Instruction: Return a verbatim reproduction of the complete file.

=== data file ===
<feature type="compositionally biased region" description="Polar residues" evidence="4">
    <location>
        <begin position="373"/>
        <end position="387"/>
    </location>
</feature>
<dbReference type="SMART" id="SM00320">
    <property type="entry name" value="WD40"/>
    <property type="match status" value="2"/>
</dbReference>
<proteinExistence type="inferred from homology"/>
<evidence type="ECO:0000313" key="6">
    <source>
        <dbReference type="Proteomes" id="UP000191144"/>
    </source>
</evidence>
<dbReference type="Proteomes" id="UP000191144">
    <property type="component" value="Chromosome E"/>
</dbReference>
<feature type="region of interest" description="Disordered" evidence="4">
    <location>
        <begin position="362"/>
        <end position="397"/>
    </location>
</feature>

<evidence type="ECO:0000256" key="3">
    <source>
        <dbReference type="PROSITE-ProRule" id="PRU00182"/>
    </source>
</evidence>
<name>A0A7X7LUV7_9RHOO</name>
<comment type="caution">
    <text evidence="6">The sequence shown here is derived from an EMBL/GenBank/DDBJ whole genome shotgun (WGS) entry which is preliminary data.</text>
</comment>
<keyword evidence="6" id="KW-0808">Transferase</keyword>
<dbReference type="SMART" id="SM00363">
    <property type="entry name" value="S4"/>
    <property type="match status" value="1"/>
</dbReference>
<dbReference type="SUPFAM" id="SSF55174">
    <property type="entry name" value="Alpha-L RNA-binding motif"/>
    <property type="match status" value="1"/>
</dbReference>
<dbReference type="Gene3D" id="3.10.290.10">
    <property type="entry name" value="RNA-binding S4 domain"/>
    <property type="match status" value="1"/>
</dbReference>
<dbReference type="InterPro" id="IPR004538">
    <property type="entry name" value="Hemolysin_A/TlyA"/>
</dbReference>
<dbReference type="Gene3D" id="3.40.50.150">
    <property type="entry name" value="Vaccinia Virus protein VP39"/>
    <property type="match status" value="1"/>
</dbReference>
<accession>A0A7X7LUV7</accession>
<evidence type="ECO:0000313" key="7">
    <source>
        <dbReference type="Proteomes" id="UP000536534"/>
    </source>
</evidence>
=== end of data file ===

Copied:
<feature type="compositionally biased region" description="Polar residues" evidence="4">
    <location>
        <begin position="373"/>
        <end position="387"/>
    </location>
</feature>
<dbReference type="SMART" id="SM00320">
    <property type="entry name" value="WD40"/>
    <property type="match status" value="2"/>
</dbReference>
<proteinExistence type="inferred from homology"/>
<evidence type="ECO:0000313" key="6">
    <source>
        <dbReference type="Proteomes" id="UP000191144"/>
    </source>
</evidence>
<dbReference type="Proteomes" id="UP000191144">
    <property type="component" value="Chromosome E"/>
</dbReference>
<feature type="region of interest" description="Disordered" evidence="4">
    <location>
        <begin position="362"/>
        <end position="397"/>
    </location>
</feature>

<evidence type="ECO:0000256" key="3">
    <source>
        <dbReference type="PROSITE-ProRule" id="PRU00182"/>
    </source>
</evidence>
<name>A0A7X7LUV7_9RHOO</name>
<comment type="caution">
    <text evidence="6">The sequence shown here is derived from an EMBL/GenBank/DDBJ whole genome shotgun (WGS) entry which is preliminary data.</text>
</comment>
<keyword evidence="6" id="KW-0808">Transferase</keyword>
<dbReference type="SMART" id="SM00363">
    <property type="entry name" value="S4"/>
    <property type="match status" value="1"/>
</dbReference>
<dbReference type="SUPFAM" id="SSF55174">
    <property type="entry name" value="Alpha-L RNA-binding motif"/>
    <property type="match status" value="1"/>
</dbReference>
<dbReference type="Gene3D" id="3.10.290.10">
    <property type="entry name" value="RNA-binding S4 domain"/>
    <property type="match status" value="1"/>
</dbReference>
<dbReference type="InterPro" id="IPR004538">
    <property type="entry name" value="Hemolysin_A/TlyA"/>
</dbReference>
<dbReference type="Gene3D" id="3.40.50.150">
    <property type="entry name" value="Vaccinia Virus protein VP39"/>
    <property type="match status" value="1"/>
</dbReference>
<accession>A0A7X7LUV7</accession>
<evidence type="ECO:0000313" key="7">
    <source>
        <dbReference type="Proteomes" id="UP000536534"/>
    </source>
</evidence>